Americans may be the only nation where history is measured in decades, and even then, full civil rights to women were won not very long ago. My mother changed her mind about Yale Law in 1945 because, even with that credential (and a Wellesley PBK key), hardly any law firms were hiring women. With the same credentials 25 years later, Hillary faced at least a slightly different world. Women could get hired, but they were and still are regularly passed over for partnerships. Then there's Larry Summers' idiotic remarks a few weeks ago.

Just looking at news clips from Iran & Iraq it's clear that some women have carved out a bit of modernist freedom. At least some women voted in the Iraq election. The mullahs led the Iranian revolution against the Shah. They were the only indigenous leadership operating beyond Saddam's regime. It's not surprising that they are wielding power for now, but it's hardly certain that they will continue to do so.

We will compound this disastrous invasion if we insist on managing the Iraqi governnment. Once we're out, there are plenty of ways to aid the modernization process.

Posted by: ozoid | Feb 22, 2005 3:05:55 AM

A second-order problem?

Posted by: nolo | Feb 22, 2005 11:47:13 AM

Noto:
Second-order: secondary, low priority. By comparison, equipping all Iraqi students with computers would also be desirable. But it would be a third-order problem, something so low on the priority list that no one at the U.S. embassy should be devoting any resources at all on the problem, unless Dell spontaneously decides to provide the computers.

Posted by: ozoid | Feb 22, 2005 1:50:55 PM

Don't mean to nitpick, ozoid, but women being considered equal to men is equvalent to giving all Iraqi students with computers?? I think you need to check YOUR priorities.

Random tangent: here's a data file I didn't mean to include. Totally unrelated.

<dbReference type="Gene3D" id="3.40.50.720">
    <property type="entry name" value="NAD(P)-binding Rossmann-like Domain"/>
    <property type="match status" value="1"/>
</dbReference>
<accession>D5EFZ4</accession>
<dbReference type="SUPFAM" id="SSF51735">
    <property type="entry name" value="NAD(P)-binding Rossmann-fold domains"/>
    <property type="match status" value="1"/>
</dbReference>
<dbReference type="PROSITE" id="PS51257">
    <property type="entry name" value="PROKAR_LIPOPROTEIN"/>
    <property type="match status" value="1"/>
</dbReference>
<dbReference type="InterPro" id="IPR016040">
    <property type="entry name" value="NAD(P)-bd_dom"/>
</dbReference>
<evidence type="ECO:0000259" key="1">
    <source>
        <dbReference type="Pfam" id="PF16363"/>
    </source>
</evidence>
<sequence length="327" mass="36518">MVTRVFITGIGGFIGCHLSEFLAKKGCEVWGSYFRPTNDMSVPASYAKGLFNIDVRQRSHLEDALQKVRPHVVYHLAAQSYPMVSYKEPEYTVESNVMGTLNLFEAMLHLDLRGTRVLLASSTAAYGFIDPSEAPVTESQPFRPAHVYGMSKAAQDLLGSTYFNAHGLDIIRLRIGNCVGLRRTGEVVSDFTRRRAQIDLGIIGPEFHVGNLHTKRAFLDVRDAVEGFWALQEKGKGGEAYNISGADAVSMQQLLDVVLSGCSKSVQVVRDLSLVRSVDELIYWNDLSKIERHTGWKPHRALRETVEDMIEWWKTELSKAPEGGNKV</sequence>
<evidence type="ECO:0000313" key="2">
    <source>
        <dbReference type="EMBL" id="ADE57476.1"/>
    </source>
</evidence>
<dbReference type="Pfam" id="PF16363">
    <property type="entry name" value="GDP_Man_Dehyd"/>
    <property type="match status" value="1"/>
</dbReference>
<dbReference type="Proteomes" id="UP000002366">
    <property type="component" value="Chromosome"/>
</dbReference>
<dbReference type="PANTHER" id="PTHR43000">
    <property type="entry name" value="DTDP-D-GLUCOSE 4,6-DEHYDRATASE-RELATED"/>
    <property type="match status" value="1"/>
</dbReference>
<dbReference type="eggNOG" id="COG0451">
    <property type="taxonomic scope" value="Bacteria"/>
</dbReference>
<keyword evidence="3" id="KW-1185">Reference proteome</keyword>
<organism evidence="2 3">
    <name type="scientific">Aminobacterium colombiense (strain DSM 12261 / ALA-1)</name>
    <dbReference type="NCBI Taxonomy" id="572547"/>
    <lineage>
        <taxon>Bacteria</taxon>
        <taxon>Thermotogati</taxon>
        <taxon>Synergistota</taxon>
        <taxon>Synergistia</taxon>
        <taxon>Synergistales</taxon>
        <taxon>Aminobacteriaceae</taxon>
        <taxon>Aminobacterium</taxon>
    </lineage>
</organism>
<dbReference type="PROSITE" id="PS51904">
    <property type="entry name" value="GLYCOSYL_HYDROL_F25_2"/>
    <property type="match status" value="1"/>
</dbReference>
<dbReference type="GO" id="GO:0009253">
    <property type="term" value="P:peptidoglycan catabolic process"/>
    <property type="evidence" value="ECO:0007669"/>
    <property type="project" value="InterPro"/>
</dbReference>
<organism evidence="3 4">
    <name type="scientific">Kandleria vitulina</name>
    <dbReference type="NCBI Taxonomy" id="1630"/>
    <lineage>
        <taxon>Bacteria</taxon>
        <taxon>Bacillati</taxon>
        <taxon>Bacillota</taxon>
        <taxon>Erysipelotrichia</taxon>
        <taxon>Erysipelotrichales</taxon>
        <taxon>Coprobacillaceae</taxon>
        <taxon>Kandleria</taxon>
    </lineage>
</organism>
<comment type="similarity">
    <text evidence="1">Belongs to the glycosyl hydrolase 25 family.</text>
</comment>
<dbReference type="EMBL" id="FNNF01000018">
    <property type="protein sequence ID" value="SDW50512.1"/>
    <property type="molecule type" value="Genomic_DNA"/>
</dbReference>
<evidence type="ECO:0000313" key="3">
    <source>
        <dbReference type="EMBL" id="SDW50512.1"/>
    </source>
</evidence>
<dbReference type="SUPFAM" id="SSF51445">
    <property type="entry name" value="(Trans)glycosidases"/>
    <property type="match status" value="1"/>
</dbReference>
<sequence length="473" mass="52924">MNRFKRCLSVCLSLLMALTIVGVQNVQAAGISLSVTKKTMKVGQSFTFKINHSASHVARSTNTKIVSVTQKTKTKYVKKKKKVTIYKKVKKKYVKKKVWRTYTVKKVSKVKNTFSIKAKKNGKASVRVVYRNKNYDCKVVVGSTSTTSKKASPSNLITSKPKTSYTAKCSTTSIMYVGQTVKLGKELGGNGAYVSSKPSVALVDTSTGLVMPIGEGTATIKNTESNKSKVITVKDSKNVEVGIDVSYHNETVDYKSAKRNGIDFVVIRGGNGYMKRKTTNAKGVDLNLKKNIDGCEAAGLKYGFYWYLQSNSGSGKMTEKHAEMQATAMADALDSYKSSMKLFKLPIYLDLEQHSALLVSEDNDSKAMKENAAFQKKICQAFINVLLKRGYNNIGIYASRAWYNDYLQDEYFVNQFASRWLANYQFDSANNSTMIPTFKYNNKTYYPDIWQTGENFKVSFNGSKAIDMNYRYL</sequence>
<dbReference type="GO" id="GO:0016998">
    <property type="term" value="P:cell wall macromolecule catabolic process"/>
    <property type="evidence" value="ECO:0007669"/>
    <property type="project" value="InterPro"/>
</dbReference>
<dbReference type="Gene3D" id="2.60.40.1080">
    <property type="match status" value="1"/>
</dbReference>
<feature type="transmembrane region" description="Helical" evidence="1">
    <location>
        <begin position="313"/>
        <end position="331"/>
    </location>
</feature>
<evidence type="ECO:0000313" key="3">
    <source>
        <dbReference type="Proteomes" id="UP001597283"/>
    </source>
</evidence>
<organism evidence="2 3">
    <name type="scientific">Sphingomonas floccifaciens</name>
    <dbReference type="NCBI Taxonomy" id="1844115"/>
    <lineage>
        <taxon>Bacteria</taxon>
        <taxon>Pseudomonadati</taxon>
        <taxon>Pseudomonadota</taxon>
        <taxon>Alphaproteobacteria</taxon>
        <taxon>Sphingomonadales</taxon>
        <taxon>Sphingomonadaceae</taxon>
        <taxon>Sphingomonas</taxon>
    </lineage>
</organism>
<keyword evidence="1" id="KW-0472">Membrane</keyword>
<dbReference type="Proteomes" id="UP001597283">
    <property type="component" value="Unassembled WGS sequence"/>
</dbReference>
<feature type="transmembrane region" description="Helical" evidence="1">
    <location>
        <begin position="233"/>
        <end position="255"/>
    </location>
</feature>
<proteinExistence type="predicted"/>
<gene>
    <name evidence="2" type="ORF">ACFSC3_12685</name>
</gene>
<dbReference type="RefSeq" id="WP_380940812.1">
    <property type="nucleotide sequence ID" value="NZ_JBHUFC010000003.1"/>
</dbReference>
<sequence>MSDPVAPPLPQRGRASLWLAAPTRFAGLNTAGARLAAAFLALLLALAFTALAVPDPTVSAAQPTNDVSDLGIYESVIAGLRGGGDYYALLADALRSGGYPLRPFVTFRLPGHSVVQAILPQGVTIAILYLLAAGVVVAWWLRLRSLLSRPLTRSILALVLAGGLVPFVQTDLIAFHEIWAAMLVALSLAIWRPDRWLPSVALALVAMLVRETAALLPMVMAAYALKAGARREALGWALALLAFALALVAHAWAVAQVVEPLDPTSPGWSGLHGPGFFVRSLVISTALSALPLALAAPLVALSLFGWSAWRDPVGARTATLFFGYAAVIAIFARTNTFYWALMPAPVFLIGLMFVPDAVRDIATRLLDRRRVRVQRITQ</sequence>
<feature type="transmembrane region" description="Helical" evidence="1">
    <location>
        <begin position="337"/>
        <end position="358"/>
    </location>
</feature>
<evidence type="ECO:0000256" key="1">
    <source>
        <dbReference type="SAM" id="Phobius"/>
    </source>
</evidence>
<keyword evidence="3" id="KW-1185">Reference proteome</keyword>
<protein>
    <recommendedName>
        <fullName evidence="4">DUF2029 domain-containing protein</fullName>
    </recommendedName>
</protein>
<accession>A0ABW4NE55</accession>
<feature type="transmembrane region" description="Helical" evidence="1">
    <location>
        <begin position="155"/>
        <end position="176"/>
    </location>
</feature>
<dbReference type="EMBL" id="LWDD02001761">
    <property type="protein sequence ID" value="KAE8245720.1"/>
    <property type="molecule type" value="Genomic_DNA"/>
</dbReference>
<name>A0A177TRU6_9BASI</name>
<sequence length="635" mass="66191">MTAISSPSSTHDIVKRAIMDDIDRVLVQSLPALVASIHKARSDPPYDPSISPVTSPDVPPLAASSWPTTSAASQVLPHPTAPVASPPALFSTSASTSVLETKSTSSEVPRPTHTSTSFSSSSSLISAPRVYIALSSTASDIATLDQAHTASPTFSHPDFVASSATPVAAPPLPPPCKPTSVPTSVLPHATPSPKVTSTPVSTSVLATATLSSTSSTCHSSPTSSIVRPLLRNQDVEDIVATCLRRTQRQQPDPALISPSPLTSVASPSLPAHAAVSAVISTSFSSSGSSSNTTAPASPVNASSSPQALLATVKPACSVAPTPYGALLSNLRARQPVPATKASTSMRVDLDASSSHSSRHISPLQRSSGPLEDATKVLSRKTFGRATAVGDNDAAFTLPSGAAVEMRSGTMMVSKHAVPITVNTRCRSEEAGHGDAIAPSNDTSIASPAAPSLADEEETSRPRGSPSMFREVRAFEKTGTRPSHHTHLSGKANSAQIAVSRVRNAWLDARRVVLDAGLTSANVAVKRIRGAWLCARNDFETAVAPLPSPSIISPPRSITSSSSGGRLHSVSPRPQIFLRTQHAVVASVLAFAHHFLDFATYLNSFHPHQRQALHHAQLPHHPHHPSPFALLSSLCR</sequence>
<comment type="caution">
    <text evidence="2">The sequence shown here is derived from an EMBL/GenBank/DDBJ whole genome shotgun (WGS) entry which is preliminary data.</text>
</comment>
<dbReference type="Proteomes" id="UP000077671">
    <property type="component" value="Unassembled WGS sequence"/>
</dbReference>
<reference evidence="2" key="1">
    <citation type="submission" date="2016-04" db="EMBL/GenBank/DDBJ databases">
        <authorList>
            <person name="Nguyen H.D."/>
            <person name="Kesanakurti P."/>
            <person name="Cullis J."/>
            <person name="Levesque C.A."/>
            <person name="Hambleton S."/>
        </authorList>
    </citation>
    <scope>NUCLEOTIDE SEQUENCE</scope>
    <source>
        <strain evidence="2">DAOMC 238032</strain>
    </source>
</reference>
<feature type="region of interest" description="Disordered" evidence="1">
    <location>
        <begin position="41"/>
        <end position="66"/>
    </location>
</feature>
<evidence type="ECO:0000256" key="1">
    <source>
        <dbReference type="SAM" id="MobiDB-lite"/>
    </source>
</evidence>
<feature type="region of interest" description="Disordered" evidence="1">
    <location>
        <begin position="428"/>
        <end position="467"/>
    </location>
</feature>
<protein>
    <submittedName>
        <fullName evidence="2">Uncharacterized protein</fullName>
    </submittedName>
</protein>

Posted by: Kate | Feb 22, 2005 6:37:08 PM

Kate--
The computer example is third-order. Please read my first comment. Look, I thought my first post made it clear that women are fully equal to men and should be treated that way throughout the world. They aren't though, not even in the U.S. This is about priorities and what is feasible to accomplish as an occupying army in a thoroughly foreign culture. Right now, it isn't safe to drive to the Baghdad airport. This isn't Santa Monica or the Upper West Side.

My point is that we need to get out of there ASAP. Let Iraqis deal with their state-mosque issues on their own, just as the British, French, Italians and Israelis do. There's absolutely no reason to believe that what it is when we leave is what it will be 10 or 30 years later. That's a blink of the eye in terms of Iraqi history. It's madness to think that American Christians and Jews --hardly any of whom speak or read Arabic -- can successfully impose ourselves on this issue as occupiers.

Sharia law is open to interpretation, just like the Bible. The major mullahs, like Sistani, are very circumspect in the language they use to describe how Sharia will be applied to civil society.

One more thought: a woman's right to control her own body is a pretty important tenet. I have more confidence that Iraqis society will evolve over time toward that principle than the Bushies.